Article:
By and large, transaction multiples (EV/EBITDA and EV/Revenue) have remained stable in the last three years. And with so many under-leveraged brands in the industry, the time is ripe for companies looking to acquire restaurant chains.
In announcing its acquisition of Popeyes, Restaurant Brands International — whose sales skew heavily toward the U.S. — noted the opportunity for global expansion. Global M&A activity set a new record in 2015, with $5 trillion worth of deals worldwide — a more-than one-third increase over 2014 and a record high. The volume of global M&A was down in 2016 (17%, according to some estimates). Still, last year still marked the second-highest year for deal-making since 2007.
The valuation ratios for companies involved in M&A transactions in 2016 are below the valuation levels of most companies overall. For the U.S. market (excluding financial companies), EV/EBITDA is about 12.1x. Companies involved in M&A transactions, meanwhile, have an average valuation of 9.7 or 9.8. In other words, investors participating in M&A deals are buying companies “cheaper” than average.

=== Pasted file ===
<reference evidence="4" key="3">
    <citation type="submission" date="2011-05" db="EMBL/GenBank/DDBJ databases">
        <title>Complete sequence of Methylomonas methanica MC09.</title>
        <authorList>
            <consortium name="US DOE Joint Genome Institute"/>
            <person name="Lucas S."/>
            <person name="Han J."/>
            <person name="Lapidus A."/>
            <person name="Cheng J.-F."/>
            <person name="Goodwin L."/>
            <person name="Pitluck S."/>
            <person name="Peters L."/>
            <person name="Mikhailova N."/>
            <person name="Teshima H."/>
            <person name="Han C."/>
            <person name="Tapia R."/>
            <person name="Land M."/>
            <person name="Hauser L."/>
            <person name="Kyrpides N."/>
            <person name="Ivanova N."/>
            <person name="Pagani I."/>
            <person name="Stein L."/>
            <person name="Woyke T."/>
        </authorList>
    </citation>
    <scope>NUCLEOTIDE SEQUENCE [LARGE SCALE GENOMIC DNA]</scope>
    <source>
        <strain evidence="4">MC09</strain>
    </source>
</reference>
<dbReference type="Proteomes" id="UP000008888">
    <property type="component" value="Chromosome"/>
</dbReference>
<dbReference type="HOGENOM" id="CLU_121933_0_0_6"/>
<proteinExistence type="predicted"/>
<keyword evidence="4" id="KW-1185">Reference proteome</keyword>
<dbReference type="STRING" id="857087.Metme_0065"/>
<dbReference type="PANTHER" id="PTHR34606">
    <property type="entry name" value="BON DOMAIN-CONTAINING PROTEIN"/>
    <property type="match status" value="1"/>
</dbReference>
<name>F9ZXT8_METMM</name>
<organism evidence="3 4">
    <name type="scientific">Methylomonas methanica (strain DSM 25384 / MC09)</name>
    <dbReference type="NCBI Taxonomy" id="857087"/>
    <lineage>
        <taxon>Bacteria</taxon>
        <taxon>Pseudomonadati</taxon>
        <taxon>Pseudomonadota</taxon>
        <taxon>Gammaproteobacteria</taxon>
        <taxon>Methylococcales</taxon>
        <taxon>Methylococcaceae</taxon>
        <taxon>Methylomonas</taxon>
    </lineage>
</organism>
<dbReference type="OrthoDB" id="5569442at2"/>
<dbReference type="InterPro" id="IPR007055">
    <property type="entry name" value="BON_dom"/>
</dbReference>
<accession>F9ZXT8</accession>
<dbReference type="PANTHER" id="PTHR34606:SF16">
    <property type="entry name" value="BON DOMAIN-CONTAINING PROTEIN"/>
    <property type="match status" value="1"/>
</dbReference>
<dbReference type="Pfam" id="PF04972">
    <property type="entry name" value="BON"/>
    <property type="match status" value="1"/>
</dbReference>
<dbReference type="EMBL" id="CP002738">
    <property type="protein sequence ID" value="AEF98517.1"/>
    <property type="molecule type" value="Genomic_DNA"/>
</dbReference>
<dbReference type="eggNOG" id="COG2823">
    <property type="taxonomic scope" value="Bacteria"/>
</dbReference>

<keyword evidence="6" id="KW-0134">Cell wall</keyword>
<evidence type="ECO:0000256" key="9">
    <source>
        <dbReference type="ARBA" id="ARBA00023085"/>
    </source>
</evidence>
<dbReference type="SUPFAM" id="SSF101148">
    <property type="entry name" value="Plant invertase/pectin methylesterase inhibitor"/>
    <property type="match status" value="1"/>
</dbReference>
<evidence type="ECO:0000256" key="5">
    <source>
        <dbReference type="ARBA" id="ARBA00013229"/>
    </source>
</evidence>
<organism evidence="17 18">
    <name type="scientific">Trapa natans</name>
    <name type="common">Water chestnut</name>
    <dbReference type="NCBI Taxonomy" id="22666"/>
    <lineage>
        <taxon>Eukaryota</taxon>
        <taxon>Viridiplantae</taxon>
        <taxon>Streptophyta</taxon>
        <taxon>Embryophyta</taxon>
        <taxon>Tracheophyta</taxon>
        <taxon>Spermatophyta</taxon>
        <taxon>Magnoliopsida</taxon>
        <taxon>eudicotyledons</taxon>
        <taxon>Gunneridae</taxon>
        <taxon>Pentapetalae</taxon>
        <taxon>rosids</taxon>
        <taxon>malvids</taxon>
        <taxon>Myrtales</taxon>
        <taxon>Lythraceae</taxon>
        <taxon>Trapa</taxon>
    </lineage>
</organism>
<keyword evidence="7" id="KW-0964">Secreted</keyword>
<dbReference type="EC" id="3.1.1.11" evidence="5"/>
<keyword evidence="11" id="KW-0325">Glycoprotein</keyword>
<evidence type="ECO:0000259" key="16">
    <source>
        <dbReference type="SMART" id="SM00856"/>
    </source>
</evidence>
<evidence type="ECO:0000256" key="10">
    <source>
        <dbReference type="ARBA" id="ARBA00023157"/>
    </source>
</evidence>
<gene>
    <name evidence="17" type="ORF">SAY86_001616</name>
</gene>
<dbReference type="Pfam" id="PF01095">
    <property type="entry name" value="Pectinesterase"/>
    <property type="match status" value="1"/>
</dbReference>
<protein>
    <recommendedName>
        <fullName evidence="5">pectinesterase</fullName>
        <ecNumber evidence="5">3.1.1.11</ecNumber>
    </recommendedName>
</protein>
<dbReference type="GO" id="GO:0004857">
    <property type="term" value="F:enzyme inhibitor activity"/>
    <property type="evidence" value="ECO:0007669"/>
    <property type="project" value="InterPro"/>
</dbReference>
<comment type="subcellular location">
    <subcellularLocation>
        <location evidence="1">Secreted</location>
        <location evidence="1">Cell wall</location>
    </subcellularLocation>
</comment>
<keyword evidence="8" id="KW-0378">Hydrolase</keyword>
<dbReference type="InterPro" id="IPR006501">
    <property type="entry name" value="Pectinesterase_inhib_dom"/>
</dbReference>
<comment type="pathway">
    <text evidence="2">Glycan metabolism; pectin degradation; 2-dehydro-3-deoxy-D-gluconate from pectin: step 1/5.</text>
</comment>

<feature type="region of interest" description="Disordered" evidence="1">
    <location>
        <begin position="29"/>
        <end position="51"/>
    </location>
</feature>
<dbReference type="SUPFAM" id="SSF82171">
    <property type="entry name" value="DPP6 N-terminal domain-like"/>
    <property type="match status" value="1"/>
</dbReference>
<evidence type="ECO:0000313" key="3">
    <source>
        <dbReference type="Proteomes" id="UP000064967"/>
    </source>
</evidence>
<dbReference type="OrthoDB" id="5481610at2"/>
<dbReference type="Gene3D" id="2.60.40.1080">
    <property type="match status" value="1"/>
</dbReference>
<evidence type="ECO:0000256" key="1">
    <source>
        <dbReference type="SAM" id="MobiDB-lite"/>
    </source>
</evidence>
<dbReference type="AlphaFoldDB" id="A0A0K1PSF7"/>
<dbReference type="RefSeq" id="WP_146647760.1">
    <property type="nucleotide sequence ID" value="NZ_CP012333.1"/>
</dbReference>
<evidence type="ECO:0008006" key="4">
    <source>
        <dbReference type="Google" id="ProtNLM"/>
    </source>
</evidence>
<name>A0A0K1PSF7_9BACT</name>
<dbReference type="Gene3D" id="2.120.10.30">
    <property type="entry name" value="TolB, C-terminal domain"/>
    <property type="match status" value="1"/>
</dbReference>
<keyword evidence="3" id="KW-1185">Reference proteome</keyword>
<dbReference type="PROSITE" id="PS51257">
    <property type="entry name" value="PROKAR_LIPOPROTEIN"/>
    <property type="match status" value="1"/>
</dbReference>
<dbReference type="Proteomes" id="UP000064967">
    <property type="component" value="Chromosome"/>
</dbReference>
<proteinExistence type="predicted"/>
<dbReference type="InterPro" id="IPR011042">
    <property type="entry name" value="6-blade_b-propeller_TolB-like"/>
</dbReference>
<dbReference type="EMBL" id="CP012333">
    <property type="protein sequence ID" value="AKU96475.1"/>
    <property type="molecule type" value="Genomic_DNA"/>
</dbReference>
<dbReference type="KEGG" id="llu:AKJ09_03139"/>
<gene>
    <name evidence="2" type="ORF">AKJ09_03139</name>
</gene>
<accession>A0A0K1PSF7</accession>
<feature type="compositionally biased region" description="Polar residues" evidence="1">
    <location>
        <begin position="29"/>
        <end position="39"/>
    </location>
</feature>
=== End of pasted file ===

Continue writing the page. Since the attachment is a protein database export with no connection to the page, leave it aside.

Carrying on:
The same goes for the restaurant industry, which sees an overall EV/EBITDA of 12.06x (versus a lower valuation of 9.6x for restaurants involved in M&A transactions). However, deals with higher valuation than the average could be indicative of high growth potential. Tech companies, for instance, are typically valued at higher EBITDA multiples than manufacturing businesses — due to their high growth potential.
Though there are those with exponentially higher valuations, overall, restaurant transaction multiples have been stable in recent years. Stability means predictability, which is of course a good thing in the world of M&A deals. Investors don’t like the unexpected.
Prior to 2014, valuation in the restaurant industry was unpredictable and linked to waves in M&A activity. But from 2014 on, the industry has gained predictability, and valuations have been much more steady — a sign that bodes well for the future.
One thing nearly all 2016 restaurant M&A deals had in common? The chains that were acquired have a lot of untapped potential, much of it tied to trends like urbanization and expansion. In restaurant markets around the globe, many chains are seeing a downward turn in sales. Still, some of those chains — specifically those that provide something unique — offer a worthy investment. When you add in partners with the know-how to expand in similar markets, it’s a winning equation for growth.